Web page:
We also planned another new Keiki Whalewatch program that will see its first outing next month to ensure that our local keiki have as much opportunity as possible to view these magnificent animals up-close and in-person. For the first time, we are expanding this popular program to individual Maui County families with our Keiki Whalewatch Plus One! You and your keiki can join us on a customized 1.5 hour whale watch led by a PWF Education team member and receive take-home education materials to learn more about humpback whales and the marine environment.
Our Ocean Camp program took several forms in 2021: virtual, hybrid, and in-person. We were thrilled to be able to re-introduce our in-person Ocean Camp program, with some covid-safety modifications. Our generous donors and partnership with PacWhale Eco-Adventures allowed us to safely re-introduce and subsidize our in-person Ocean Camp program, with daily private snorkel trips! Virtual and in-person campers have really enjoyed learning, having fun, and making new friends at Ocean Camp!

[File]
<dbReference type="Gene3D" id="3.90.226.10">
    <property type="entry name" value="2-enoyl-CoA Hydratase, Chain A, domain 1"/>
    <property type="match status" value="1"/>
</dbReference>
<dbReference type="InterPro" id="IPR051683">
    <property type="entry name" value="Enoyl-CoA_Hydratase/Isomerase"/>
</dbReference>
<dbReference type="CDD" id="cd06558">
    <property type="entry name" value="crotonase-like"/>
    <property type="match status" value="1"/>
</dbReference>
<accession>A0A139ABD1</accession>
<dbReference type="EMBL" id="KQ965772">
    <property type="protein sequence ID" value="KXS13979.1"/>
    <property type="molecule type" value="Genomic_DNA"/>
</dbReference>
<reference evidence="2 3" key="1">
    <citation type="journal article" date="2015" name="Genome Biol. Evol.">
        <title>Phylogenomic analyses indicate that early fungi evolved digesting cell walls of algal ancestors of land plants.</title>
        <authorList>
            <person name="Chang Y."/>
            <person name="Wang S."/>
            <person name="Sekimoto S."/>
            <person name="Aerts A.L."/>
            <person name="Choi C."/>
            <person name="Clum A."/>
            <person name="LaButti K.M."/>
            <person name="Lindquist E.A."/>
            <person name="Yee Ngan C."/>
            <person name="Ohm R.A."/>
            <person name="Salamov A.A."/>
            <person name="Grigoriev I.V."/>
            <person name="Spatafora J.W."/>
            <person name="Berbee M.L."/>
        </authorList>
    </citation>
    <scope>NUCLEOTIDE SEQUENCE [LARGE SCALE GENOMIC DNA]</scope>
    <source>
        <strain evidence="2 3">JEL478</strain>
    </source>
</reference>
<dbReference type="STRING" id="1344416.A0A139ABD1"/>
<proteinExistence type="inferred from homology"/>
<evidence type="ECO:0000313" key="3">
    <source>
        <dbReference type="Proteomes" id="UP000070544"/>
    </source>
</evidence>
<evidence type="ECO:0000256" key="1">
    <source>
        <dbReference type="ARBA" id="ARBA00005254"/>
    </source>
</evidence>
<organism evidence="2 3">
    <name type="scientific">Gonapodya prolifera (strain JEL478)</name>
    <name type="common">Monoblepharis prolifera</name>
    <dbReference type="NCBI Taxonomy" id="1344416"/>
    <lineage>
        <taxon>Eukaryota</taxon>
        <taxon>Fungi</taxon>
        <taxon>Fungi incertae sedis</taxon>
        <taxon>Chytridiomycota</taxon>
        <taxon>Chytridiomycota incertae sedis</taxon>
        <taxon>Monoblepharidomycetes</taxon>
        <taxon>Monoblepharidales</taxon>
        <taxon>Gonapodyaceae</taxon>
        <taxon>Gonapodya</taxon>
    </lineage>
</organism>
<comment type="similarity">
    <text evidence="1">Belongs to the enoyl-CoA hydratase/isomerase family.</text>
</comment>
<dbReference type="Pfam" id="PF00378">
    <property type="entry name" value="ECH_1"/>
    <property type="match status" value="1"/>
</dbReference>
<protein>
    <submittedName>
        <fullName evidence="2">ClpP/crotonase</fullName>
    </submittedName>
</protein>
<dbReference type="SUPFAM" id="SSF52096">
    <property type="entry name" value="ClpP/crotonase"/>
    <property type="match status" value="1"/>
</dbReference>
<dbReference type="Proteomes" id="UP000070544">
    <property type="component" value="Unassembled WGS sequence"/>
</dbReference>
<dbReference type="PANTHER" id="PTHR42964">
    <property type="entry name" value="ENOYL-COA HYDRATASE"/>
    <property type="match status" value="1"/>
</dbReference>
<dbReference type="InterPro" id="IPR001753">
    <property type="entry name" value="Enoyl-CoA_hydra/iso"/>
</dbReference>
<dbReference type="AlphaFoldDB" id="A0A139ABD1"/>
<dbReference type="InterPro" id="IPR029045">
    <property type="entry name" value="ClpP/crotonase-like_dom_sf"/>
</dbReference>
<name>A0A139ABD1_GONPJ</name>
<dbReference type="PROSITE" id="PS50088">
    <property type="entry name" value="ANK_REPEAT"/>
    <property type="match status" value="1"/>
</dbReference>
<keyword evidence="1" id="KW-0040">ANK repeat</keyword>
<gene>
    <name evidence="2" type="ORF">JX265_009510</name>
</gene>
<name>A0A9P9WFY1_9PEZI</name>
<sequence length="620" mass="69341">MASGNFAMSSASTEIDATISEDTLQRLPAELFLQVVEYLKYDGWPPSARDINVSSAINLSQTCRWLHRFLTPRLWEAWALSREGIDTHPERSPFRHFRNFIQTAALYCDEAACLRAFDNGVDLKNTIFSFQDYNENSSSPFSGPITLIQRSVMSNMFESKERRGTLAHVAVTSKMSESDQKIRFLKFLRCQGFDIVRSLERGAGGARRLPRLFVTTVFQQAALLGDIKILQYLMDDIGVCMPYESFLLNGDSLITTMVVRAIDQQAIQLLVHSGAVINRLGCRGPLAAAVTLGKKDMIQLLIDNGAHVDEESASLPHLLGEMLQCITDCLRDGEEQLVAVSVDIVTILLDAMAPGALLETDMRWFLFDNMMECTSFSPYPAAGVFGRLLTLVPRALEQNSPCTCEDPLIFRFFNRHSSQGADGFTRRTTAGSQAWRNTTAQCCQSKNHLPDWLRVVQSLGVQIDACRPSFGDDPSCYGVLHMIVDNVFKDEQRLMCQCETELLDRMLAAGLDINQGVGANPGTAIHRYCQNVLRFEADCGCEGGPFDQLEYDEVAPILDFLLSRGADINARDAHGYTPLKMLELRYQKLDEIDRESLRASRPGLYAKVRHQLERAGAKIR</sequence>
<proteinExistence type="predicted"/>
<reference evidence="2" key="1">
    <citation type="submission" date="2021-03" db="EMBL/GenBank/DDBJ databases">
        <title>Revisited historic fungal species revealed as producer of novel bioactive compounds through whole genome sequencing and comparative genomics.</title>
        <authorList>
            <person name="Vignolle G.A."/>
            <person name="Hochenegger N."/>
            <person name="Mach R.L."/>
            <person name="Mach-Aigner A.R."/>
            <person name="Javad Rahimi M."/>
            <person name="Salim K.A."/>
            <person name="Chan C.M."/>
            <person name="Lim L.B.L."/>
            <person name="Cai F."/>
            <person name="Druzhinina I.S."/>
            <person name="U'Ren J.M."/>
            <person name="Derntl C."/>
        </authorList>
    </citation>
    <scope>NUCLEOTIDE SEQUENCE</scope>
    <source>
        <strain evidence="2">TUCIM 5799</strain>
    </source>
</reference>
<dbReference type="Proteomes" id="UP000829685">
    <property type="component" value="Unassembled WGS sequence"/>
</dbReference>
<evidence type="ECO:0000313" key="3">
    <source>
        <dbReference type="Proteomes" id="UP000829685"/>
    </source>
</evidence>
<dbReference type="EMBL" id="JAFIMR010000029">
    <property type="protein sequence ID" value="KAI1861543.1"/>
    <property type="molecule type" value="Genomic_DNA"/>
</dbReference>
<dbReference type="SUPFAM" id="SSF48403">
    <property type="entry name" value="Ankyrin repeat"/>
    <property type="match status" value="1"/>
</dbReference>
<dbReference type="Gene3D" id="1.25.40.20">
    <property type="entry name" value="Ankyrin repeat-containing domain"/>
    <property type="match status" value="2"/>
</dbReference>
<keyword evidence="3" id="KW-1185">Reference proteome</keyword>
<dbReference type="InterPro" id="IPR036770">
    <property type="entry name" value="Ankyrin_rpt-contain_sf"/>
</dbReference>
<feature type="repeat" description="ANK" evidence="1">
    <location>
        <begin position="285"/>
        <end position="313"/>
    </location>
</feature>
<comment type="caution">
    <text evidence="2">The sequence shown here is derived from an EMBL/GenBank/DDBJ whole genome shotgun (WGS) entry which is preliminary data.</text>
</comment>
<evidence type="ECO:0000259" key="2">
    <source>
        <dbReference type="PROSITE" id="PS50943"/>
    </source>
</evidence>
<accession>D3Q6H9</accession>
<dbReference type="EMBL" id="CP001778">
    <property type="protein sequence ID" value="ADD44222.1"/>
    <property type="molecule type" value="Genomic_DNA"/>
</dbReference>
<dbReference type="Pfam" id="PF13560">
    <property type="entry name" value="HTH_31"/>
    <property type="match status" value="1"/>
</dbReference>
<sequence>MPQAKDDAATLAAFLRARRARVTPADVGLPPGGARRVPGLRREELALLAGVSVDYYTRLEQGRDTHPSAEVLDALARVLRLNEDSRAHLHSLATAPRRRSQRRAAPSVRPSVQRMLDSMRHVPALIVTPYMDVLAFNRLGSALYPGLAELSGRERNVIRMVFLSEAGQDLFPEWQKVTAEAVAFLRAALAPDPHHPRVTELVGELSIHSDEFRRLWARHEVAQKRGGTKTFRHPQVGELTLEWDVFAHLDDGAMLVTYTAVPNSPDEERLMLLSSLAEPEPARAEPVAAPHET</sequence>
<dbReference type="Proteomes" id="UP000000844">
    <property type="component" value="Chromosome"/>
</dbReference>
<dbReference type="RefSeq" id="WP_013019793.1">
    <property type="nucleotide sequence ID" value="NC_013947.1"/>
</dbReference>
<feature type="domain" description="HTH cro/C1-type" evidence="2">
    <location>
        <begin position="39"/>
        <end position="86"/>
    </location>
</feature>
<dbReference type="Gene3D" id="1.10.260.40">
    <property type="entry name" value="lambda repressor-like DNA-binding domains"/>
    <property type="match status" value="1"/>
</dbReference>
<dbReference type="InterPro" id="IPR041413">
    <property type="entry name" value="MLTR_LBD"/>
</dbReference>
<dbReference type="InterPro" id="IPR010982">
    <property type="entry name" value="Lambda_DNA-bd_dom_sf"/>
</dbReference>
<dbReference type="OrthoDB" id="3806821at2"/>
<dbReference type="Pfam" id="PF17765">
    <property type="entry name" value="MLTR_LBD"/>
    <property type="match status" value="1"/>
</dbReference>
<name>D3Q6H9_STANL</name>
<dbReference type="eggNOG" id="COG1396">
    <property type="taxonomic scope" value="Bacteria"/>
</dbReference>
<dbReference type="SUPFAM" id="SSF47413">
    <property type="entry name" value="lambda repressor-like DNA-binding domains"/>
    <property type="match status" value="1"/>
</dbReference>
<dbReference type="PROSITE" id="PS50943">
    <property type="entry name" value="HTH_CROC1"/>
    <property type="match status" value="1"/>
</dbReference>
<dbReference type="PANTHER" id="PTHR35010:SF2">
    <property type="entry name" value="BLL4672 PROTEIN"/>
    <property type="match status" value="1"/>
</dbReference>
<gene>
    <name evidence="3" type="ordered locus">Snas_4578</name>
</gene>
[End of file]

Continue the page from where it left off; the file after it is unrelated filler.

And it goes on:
160 total campers in 3 versions of Ocean Camp (hybrid, virtual, in-person), including:
- virtual campers in 5 different time zones
- from 3 Hawaiian Islands and 7+ mainland states
Conservation advocacy is vital to the protection of whales and other marine life. The following are some of PWF’s major conservation wins last year.
Launched our Adopt a Beach program with great success, in which volunteers have removed and recorded more than 25,000 pieces of debris to date!
Worked with NOAA and Maui County Council to pass additional protections for spinner dolphins in Hawaiʻi
Worked with Maui County Council to help pass further restrictions on reef-damaging sunscreens as well as providing testimony to ban disposable polystyrene (Styrofoam) bodyboards and plastic disposable foodware
Provided feedback to the Biden administration on executive order Tackling Climate Change Here and Abroad to ensure that cetaceans and ocean health are considering when addressing climate change solutions
Continued our Making Waves article series that dives into various threats to marine wildlife and what is/can be done to mitigate them